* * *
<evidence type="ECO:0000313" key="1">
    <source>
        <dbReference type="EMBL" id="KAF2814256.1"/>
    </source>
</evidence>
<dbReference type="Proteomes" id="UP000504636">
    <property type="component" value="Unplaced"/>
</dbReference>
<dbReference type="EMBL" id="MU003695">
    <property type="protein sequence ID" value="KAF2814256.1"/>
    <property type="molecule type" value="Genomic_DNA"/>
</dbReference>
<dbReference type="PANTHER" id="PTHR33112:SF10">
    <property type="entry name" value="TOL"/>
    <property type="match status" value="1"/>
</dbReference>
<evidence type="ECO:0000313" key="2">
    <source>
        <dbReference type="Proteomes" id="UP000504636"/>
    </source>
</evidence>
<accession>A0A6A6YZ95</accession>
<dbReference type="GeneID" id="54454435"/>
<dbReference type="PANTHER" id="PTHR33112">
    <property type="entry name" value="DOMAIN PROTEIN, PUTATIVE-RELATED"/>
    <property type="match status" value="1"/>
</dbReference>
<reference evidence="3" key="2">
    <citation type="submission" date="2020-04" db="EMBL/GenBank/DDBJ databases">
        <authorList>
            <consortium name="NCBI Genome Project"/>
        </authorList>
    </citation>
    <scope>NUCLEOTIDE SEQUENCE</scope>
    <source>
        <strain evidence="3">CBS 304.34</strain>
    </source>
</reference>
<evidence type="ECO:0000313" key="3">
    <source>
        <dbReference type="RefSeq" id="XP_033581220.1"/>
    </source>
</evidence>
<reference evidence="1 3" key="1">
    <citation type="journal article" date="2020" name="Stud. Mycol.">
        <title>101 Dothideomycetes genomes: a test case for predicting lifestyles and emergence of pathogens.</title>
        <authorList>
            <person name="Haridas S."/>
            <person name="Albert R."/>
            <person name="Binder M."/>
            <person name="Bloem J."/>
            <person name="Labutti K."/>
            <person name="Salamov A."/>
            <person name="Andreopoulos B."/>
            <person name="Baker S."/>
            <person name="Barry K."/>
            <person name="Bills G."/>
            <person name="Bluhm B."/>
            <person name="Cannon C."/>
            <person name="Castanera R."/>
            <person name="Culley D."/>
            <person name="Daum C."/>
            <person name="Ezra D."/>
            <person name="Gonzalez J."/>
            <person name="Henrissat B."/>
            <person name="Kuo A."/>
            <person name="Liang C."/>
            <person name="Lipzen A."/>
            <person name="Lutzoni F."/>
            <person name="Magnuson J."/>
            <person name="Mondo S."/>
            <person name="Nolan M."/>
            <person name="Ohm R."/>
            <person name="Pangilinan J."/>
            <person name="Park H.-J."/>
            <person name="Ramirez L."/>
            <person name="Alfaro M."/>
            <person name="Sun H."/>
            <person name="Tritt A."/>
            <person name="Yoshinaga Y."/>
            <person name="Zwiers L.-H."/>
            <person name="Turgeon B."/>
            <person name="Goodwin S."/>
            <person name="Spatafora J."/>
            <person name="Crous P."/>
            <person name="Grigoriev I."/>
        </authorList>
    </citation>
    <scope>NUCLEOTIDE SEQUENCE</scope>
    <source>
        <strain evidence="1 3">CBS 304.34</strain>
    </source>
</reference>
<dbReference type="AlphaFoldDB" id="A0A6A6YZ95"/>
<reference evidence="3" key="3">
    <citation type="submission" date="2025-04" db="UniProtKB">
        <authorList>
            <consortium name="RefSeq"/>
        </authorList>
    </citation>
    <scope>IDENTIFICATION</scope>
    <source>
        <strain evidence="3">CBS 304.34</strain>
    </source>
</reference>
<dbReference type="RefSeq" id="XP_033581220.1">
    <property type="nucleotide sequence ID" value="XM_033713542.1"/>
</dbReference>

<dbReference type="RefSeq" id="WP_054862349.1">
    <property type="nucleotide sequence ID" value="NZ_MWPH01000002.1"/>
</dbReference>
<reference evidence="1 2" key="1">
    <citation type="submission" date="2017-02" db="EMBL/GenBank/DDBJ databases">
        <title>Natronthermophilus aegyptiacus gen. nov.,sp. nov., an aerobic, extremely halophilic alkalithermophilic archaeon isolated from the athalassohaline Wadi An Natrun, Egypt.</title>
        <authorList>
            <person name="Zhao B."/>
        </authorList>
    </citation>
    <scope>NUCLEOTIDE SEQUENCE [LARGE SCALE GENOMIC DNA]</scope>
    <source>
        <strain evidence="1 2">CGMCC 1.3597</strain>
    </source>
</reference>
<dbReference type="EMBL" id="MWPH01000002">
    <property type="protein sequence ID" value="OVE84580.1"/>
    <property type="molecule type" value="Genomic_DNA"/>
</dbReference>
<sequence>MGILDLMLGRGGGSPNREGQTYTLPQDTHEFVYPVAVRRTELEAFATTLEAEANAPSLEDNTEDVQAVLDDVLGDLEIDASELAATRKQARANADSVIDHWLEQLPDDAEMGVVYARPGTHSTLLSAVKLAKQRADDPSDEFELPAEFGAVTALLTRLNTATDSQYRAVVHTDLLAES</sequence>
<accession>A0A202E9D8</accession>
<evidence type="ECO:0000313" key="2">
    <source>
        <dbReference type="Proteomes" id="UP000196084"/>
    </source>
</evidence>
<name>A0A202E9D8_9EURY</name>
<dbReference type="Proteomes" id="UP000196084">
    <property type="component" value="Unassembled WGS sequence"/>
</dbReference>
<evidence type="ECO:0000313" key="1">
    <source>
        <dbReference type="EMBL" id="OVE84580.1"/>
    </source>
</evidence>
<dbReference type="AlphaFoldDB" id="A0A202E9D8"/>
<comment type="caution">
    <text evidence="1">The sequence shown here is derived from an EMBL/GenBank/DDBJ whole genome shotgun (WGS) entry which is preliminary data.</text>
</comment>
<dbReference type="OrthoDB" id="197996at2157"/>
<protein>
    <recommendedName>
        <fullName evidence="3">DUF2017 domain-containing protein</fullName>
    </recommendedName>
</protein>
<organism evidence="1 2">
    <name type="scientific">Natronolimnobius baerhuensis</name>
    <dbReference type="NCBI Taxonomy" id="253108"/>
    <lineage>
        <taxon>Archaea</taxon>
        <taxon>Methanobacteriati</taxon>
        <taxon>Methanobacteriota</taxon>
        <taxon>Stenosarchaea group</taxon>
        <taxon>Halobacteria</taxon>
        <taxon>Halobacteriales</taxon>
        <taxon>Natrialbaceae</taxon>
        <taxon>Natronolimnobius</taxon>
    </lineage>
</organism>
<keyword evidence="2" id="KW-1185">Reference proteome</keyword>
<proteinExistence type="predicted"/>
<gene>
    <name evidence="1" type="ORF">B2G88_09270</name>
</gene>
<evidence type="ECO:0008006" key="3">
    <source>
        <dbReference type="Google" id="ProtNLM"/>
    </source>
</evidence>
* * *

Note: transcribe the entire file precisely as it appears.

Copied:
<evidence type="ECO:0000313" key="1">
    <source>
        <dbReference type="EMBL" id="KAF2814256.1"/>
    </source>
</evidence>
<dbReference type="Proteomes" id="UP000504636">
    <property type="component" value="Unplaced"/>
</dbReference>
<dbReference type="EMBL" id="MU003695">
    <property type="protein sequence ID" value="KAF2814256.1"/>
    <property type="molecule type" value="Genomic_DNA"/>
</dbReference>
<dbReference type="PANTHER" id="PTHR33112:SF10">
    <property type="entry name" value="TOL"/>
    <property type="match status" value="1"/>
</dbReference>
<evidence type="ECO:0000313" key="2">
    <source>
        <dbReference type="Proteomes" id="UP000504636"/>
    </source>
</evidence>
<accession>A0A6A6YZ95</accession>
<dbReference type="GeneID" id="54454435"/>
<dbReference type="PANTHER" id="PTHR33112">
    <property type="entry name" value="DOMAIN PROTEIN, PUTATIVE-RELATED"/>
    <property type="match status" value="1"/>
</dbReference>
<reference evidence="3" key="2">
    <citation type="submission" date="2020-04" db="EMBL/GenBank/DDBJ databases">
        <authorList>
            <consortium name="NCBI Genome Project"/>
        </authorList>
    </citation>
    <scope>NUCLEOTIDE SEQUENCE</scope>
    <source>
        <strain evidence="3">CBS 304.34</strain>
    </source>
</reference>
<evidence type="ECO:0000313" key="3">
    <source>
        <dbReference type="RefSeq" id="XP_033581220.1"/>
    </source>
</evidence>
<reference evidence="1 3" key="1">
    <citation type="journal article" date="2020" name="Stud. Mycol.">
        <title>101 Dothideomycetes genomes: a test case for predicting lifestyles and emergence of pathogens.</title>
        <authorList>
            <person name="Haridas S."/>
            <person name="Albert R."/>
            <person name="Binder M."/>
            <person name="Bloem J."/>
            <person name="Labutti K."/>
            <person name="Salamov A."/>
            <person name="Andreopoulos B."/>
            <person name="Baker S."/>
            <person name="Barry K."/>
            <person name="Bills G."/>
            <person name="Bluhm B."/>
            <person name="Cannon C."/>
            <person name="Castanera R."/>
            <person name="Culley D."/>
            <person name="Daum C."/>
            <person name="Ezra D."/>
            <person name="Gonzalez J."/>
            <person name="Henrissat B."/>
            <person name="Kuo A."/>
            <person name="Liang C."/>
            <person name="Lipzen A."/>
            <person name="Lutzoni F."/>
            <person name="Magnuson J."/>
            <person name="Mondo S."/>
            <person name="Nolan M."/>
            <person name="Ohm R."/>
            <person name="Pangilinan J."/>
            <person name="Park H.-J."/>
            <person name="Ramirez L."/>
            <person name="Alfaro M."/>
            <person name="Sun H."/>
            <person name="Tritt A."/>
            <person name="Yoshinaga Y."/>
            <person name="Zwiers L.-H."/>
            <person name="Turgeon B."/>
            <person name="Goodwin S."/>
            <person name="Spatafora J."/>
            <person name="Crous P."/>
            <person name="Grigoriev I."/>
        </authorList>
    </citation>
    <scope>NUCLEOTIDE SEQUENCE</scope>
    <source>
        <strain evidence="1 3">CBS 304.34</strain>
    </source>
</reference>
<dbReference type="AlphaFoldDB" id="A0A6A6YZ95"/>
<reference evidence="3" key="3">
    <citation type="submission" date="2025-04" db="UniProtKB">
        <authorList>
            <consortium name="RefSeq"/>
        </authorList>
    </citation>
    <scope>IDENTIFICATION</scope>
    <source>
        <strain evidence="3">CBS 304.34</strain>
    </source>
</reference>
<dbReference type="RefSeq" id="XP_033581220.1">
    <property type="nucleotide sequence ID" value="XM_033713542.1"/>
</dbReference>

<dbReference type="RefSeq" id="WP_054862349.1">
    <property type="nucleotide sequence ID" value="NZ_MWPH01000002.1"/>
</dbReference>
<reference evidence="1 2" key="1">
    <citation type="submission" date="2017-02" db="EMBL/GenBank/DDBJ databases">
        <title>Natronthermophilus aegyptiacus gen. nov.,sp. nov., an aerobic, extremely halophilic alkalithermophilic archaeon isolated from the athalassohaline Wadi An Natrun, Egypt.</title>
        <authorList>
            <person name="Zhao B."/>
        </authorList>
    </citation>
    <scope>NUCLEOTIDE SEQUENCE [LARGE SCALE GENOMIC DNA]</scope>
    <source>
        <strain evidence="1 2">CGMCC 1.3597</strain>
    </source>
</reference>
<dbReference type="EMBL" id="MWPH01000002">
    <property type="protein sequence ID" value="OVE84580.1"/>
    <property type="molecule type" value="Genomic_DNA"/>
</dbReference>
<sequence>MGILDLMLGRGGGSPNREGQTYTLPQDTHEFVYPVAVRRTELEAFATTLEAEANAPSLEDNTEDVQAVLDDVLGDLEIDASELAATRKQARANADSVIDHWLEQLPDDAEMGVVYARPGTHSTLLSAVKLAKQRADDPSDEFELPAEFGAVTALLTRLNTATDSQYRAVVHTDLLAES</sequence>
<accession>A0A202E9D8</accession>
<evidence type="ECO:0000313" key="2">
    <source>
        <dbReference type="Proteomes" id="UP000196084"/>
    </source>
</evidence>
<name>A0A202E9D8_9EURY</name>
<dbReference type="Proteomes" id="UP000196084">
    <property type="component" value="Unassembled WGS sequence"/>
</dbReference>
<evidence type="ECO:0000313" key="1">
    <source>
        <dbReference type="EMBL" id="OVE84580.1"/>
    </source>
</evidence>
<dbReference type="AlphaFoldDB" id="A0A202E9D8"/>
<comment type="caution">
    <text evidence="1">The sequence shown here is derived from an EMBL/GenBank/DDBJ whole genome shotgun (WGS) entry which is preliminary data.</text>
</comment>
<dbReference type="OrthoDB" id="197996at2157"/>
<protein>
    <recommendedName>
        <fullName evidence="3">DUF2017 domain-containing protein</fullName>
    </recommendedName>
</protein>
<organism evidence="1 2">
    <name type="scientific">Natronolimnobius baerhuensis</name>
    <dbReference type="NCBI Taxonomy" id="253108"/>
    <lineage>
        <taxon>Archaea</taxon>
        <taxon>Methanobacteriati</taxon>
        <taxon>Methanobacteriota</taxon>
        <taxon>Stenosarchaea group</taxon>
        <taxon>Halobacteria</taxon>
        <taxon>Halobacteriales</taxon>
        <taxon>Natrialbaceae</taxon>
        <taxon>Natronolimnobius</taxon>
    </lineage>
</organism>
<keyword evidence="2" id="KW-1185">Reference proteome</keyword>
<proteinExistence type="predicted"/>
<gene>
    <name evidence="1" type="ORF">B2G88_09270</name>
</gene>
<evidence type="ECO:0008006" key="3">
    <source>
        <dbReference type="Google" id="ProtNLM"/>
    </source>
</evidence>